In a way, it’s not surprising. The newer generations are ambitious. They want to do things that help grow their careers and increase their impact in the field. When you give them the opportunity to affect the technical foundation for their industry and to meet others while doing it, they’re going to take advantage of that.
MM: In your mind, what does the future of the program look like? How do you plan to grow it? What lessons have you learned?
KK: To us, the sky’s the limit. We’re obviously continuing to build it up, and we’ve expanded the number of professionals we are able to support (we pay for 10 young professionals airfare and accommodations so they can participate in the program).
But to be honest, the thing we’ve learned most throughout this process is to listen. Now that we’re working with a much larger group of young professionals, we’re getting incredible feedback on what we could be doing better in different areas such as networking, training, and with our website and standards development tools.
This is helping us better serve existing members and it enables us to attract new ones who are searching for those same improvements while positioning us as an authoritative resource for it.
Another important thing we’ve learned is how much support it takes to get something like this off the ground. Putting together a program like this is an investment. It takes time, money and a lot of good people working together to pull off. If our leadership at ASTM hadn’t invested in this, we could have never piloted the program. If they didn’t believe in the results, we wouldn’t have been able to expand it.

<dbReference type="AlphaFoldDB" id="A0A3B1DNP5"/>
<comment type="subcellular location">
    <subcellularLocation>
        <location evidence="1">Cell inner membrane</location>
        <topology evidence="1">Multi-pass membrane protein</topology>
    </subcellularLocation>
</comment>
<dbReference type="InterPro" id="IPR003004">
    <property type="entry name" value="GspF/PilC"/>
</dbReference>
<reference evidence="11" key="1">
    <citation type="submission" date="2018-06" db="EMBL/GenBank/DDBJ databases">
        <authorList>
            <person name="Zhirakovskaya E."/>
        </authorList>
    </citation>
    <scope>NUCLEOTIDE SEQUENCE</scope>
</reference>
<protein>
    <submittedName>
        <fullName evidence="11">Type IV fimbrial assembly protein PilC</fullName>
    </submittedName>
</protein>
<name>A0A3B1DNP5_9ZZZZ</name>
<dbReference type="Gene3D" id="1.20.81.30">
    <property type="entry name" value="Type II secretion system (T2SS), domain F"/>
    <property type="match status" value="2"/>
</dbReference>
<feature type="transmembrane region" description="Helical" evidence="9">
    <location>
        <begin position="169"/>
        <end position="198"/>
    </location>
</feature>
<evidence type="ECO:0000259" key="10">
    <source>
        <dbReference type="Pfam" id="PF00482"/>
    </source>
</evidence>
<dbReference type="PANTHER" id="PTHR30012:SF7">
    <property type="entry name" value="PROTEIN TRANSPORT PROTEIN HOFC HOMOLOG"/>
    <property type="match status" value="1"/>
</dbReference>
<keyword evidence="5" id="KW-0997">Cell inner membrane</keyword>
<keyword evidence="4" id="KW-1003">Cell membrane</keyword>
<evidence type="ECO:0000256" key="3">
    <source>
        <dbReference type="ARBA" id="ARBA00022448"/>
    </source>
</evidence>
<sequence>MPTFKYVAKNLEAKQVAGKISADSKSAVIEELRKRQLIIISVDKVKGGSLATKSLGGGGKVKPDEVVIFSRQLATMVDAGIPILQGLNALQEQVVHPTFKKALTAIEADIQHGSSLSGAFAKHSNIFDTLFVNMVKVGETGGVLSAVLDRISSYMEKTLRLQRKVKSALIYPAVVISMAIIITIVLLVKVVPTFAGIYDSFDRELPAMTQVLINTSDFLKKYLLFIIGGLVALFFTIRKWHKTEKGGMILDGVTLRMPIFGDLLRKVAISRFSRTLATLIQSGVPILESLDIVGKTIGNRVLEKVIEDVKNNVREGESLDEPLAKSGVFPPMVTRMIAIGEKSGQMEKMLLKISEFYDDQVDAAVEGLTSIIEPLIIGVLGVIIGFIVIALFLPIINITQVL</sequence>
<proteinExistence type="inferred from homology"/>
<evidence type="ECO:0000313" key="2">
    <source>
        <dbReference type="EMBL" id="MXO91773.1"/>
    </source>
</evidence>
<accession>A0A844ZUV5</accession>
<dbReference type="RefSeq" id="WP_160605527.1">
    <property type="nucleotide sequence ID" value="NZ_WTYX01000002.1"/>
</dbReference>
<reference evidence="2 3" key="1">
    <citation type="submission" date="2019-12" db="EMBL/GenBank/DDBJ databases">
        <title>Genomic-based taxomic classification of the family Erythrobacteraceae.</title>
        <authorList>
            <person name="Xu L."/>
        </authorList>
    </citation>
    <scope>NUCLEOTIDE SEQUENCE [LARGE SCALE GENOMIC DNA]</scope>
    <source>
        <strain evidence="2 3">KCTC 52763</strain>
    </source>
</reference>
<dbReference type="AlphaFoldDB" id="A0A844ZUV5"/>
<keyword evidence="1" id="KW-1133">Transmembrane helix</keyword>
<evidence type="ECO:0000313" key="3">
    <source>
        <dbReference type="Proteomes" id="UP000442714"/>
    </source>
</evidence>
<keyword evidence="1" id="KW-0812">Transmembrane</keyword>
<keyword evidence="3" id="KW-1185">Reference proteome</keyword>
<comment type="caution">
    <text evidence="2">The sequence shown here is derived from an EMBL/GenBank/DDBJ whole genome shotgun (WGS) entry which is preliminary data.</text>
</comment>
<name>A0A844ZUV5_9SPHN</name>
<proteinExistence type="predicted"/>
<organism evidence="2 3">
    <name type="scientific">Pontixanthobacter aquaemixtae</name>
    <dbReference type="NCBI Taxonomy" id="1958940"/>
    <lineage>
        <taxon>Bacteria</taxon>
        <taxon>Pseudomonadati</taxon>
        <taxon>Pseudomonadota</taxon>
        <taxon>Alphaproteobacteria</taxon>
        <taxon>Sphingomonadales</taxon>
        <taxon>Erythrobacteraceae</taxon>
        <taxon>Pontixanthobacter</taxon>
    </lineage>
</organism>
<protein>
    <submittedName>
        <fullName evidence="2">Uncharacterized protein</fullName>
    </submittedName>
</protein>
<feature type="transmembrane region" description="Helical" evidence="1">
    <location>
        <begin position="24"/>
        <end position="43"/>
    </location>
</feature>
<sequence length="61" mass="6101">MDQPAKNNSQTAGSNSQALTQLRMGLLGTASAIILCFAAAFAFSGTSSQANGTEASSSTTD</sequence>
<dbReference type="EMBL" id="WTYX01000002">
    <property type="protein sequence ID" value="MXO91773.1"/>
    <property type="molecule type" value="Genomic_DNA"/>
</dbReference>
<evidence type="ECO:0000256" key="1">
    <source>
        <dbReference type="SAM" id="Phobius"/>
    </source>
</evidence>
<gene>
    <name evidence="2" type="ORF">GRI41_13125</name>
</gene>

In fact, our president just posted an article on LinkedIn related to the program. It’s called “What do Millennials Want?”
At ASTM, we all believe and are all heavily invested in the success of this program. And as we continue investing in this, our Emerging Professional participants do too. They become ambassadors for our efforts, they bring leadership and vision back to their jobs and they help bring our mission to life. It’s a win-win beyond what we ever really imagined was possible.
MM: That’s incredible. I know I speak for McKinley when I say that it has been rewarding to work on this program with you all. From your perspective, how would you describe our role in shaping this program?
KK: Of course. In a way, I’m not sure this would have been possible without McKinley. Jon (Hockman) has been a collaborator in this process since the beginning. He and McKinley are responsible for the leadership portion of our Emerging Professionals workshops!
Beyond that, McKinley has been invaluable at helping us scale out our program. Their out-of-the-box thinking, sweeping association expertise and partnership have helped us become far more flexible in how we evolve our own processes with what we learn from our young professionals.
MM: Thanks again for your time and for sharing more about ASTM’s approach to engaging the next generation through your Emerging Professionals program. It has been our pleasure to watch and participate in the evolution of this program and we certainly see ASTM as a leader and case study for helping other associations tackle their succession planning and engagement priorities in the future.
The future of your association lies in actively engaging the next generation.